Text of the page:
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Snowden appeals extradition lawsuit at Norwegian supreme court: report
Fugitive U.S. whistleblower Edward Snowden is appealing to the Norwegian supreme court so as to get a guarantee he would not be extradited to the United States from Norway, newspaper VG reported on Tuesday.
This comes after earlier rejections by the district court and court of appeal as Snowden tried to secure a safe passage to Norway without the risk of being extradited.
Snowden filed the lawsuit against the Norwegian government at the Oslo District Court in April via a local law firm after the Norwegian PEN organization awarded him the Ossietzky Prize for 2016 and invited him to receive the award in Oslo on Nov. 18.
The Norwegian PEN now has decided to postpone the ceremony to June 7, 2017.
Snowden, the Norwegian PEN and some media organizations think Norwegian courts can decide in advance that Snowden would not be arrested and extradited from Norway, VG reported. The courts, however, claim that they cannot process the case.
William Nygaard, leader of the Norwegian PEN, told VG that the Supreme Court case will "take time."
"After consultation with our lawyers, we have decided to postpone the award ceremony, which should happen in the presence of Edward Showden personally," he said.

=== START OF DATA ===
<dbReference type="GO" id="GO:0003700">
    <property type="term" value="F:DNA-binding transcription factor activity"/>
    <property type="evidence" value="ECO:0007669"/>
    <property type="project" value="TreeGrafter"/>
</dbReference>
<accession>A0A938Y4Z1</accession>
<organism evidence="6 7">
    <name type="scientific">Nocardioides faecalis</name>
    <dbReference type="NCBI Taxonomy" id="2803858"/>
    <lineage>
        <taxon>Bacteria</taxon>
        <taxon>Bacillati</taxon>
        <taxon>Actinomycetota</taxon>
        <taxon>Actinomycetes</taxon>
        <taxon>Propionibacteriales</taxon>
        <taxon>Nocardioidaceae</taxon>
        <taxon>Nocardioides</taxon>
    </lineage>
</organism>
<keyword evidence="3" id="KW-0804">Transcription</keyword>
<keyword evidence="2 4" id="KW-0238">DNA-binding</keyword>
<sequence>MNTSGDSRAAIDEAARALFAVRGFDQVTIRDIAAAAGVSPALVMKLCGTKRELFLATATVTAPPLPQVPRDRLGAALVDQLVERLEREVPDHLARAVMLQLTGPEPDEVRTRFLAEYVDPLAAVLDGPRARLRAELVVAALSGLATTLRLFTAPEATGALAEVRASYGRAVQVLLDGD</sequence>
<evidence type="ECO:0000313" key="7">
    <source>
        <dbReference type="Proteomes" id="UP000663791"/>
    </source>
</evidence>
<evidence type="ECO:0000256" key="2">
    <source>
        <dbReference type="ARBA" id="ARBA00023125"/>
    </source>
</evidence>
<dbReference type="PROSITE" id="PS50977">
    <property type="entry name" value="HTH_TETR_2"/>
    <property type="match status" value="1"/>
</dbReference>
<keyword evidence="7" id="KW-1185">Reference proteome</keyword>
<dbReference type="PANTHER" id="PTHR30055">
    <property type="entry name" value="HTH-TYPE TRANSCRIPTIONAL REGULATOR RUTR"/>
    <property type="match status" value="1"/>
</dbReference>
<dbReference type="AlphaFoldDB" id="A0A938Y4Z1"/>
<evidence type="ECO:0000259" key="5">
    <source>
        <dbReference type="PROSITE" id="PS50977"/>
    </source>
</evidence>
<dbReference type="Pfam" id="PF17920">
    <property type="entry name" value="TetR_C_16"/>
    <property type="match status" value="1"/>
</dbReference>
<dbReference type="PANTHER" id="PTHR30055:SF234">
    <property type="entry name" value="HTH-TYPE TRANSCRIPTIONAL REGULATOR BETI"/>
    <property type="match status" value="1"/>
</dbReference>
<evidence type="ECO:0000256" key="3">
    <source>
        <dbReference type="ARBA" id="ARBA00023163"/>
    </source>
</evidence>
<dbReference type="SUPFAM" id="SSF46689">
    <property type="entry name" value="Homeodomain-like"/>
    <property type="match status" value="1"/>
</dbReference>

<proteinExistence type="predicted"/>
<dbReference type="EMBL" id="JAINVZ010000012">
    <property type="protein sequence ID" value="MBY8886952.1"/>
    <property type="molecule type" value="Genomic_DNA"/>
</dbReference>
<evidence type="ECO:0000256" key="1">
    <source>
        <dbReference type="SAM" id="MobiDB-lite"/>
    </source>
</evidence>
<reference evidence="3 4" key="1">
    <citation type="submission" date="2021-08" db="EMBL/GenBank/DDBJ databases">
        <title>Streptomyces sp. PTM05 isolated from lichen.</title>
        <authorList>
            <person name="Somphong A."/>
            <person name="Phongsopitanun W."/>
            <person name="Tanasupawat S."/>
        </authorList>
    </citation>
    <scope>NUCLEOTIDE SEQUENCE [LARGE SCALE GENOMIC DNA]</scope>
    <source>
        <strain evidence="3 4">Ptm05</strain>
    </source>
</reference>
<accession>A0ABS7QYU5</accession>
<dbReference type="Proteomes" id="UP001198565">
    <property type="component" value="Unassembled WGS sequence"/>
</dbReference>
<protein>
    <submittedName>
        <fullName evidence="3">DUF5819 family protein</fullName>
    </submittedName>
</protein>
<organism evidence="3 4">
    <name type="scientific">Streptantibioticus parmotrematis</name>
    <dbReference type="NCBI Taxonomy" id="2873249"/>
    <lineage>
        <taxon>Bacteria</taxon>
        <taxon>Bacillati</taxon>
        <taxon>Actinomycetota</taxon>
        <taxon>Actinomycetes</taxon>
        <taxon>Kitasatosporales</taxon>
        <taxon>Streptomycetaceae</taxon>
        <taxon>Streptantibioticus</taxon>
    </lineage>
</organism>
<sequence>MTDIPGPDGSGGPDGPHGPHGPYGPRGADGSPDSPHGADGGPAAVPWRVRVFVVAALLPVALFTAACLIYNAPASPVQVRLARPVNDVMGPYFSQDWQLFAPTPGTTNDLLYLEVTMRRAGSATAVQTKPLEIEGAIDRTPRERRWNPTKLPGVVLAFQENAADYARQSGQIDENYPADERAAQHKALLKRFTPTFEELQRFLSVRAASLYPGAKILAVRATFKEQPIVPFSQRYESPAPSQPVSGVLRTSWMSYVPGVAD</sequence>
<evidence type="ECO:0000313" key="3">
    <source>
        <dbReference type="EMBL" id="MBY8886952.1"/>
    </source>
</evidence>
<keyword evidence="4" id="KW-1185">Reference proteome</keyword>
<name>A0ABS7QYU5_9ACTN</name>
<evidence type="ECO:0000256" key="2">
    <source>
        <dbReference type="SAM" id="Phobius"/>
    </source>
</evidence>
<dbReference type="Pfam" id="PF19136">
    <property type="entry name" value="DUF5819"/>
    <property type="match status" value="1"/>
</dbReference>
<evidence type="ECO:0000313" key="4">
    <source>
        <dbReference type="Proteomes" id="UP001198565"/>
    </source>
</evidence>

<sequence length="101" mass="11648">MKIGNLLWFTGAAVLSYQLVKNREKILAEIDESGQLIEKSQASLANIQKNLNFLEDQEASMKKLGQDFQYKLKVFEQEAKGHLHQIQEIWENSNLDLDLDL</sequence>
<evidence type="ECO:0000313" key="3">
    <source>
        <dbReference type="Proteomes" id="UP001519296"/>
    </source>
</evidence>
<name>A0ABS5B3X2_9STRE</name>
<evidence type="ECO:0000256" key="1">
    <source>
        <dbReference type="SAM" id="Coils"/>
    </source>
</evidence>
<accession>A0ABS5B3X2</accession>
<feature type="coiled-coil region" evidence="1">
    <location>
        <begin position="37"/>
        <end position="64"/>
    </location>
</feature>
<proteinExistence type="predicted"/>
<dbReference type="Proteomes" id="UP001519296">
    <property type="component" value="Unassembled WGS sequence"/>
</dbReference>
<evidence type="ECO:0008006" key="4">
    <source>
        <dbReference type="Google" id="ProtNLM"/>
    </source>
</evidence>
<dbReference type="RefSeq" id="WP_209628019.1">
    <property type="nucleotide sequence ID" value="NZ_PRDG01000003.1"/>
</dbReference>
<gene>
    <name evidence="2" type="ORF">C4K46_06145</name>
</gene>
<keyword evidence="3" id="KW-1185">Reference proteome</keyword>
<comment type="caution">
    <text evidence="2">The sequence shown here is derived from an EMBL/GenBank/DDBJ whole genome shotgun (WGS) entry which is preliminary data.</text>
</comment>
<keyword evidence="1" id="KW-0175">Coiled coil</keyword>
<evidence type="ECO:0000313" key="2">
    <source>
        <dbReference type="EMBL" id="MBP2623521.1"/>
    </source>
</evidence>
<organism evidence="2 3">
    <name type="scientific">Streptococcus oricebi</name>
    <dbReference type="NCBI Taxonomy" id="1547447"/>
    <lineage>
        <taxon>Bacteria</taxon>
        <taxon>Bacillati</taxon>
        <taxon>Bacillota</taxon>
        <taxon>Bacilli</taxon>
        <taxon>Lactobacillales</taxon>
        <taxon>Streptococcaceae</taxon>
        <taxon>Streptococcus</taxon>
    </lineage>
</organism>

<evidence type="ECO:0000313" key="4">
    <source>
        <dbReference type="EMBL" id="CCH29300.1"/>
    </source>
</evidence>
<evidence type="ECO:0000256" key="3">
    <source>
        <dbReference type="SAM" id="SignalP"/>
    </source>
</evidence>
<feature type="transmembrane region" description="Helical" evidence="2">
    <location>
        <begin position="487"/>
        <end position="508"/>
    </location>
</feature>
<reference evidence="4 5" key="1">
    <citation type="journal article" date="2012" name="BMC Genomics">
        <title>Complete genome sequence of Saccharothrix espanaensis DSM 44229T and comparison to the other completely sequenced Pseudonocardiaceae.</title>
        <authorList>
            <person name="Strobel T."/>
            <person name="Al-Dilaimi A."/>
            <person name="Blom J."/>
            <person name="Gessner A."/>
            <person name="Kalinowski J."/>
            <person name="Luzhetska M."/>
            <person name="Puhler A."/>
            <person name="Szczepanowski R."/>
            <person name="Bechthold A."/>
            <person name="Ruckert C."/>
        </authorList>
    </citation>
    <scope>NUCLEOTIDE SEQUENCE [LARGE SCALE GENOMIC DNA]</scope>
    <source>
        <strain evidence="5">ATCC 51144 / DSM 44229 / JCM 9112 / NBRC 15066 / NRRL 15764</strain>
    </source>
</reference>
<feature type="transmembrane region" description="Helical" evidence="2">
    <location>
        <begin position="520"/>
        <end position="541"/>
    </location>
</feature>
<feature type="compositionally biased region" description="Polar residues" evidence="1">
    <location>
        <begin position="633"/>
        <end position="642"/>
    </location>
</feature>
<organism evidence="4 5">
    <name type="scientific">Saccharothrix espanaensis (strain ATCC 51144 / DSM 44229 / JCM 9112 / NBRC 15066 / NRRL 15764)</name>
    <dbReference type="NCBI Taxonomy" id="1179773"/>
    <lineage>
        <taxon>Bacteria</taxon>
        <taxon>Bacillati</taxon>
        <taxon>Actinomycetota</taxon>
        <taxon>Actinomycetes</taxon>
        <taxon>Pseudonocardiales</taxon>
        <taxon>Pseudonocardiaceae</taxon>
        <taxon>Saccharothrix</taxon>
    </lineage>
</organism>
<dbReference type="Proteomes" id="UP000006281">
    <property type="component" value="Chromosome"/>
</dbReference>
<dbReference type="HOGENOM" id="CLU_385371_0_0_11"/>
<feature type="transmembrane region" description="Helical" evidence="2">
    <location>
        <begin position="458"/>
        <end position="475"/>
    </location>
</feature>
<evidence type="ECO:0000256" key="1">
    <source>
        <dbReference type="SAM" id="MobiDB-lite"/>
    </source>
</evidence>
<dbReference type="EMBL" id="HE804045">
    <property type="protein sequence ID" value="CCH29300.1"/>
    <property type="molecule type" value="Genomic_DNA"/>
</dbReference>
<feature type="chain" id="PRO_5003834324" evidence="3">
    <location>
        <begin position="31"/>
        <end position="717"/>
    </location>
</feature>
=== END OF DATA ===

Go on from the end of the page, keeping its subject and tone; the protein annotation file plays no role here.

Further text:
On Sept. 28, the Court of Appeal supported the Oslo District Court decision in June, saying that the courts' conclusion is that they have no factual expertise to process in advance Snowden's questions regarding a civil case.
The Oslo District Court wrote in its rejection in June that a pre-trial could undermine the international cooperation in criminal matters that that extradition act is based on.
The court expressed that it was "impossible to decide whether an extradition to the United States would be against the law, prior to the existence of a request from the U.S. authorities."
Snowden faces three felony charges in the United States, including espionage, after he disclosed a classified U.S. intelligence project code-named PRISM in June 2013.
[Source: Xinhua, Oslo, 11Oct16]
Privacy and counterintelligence
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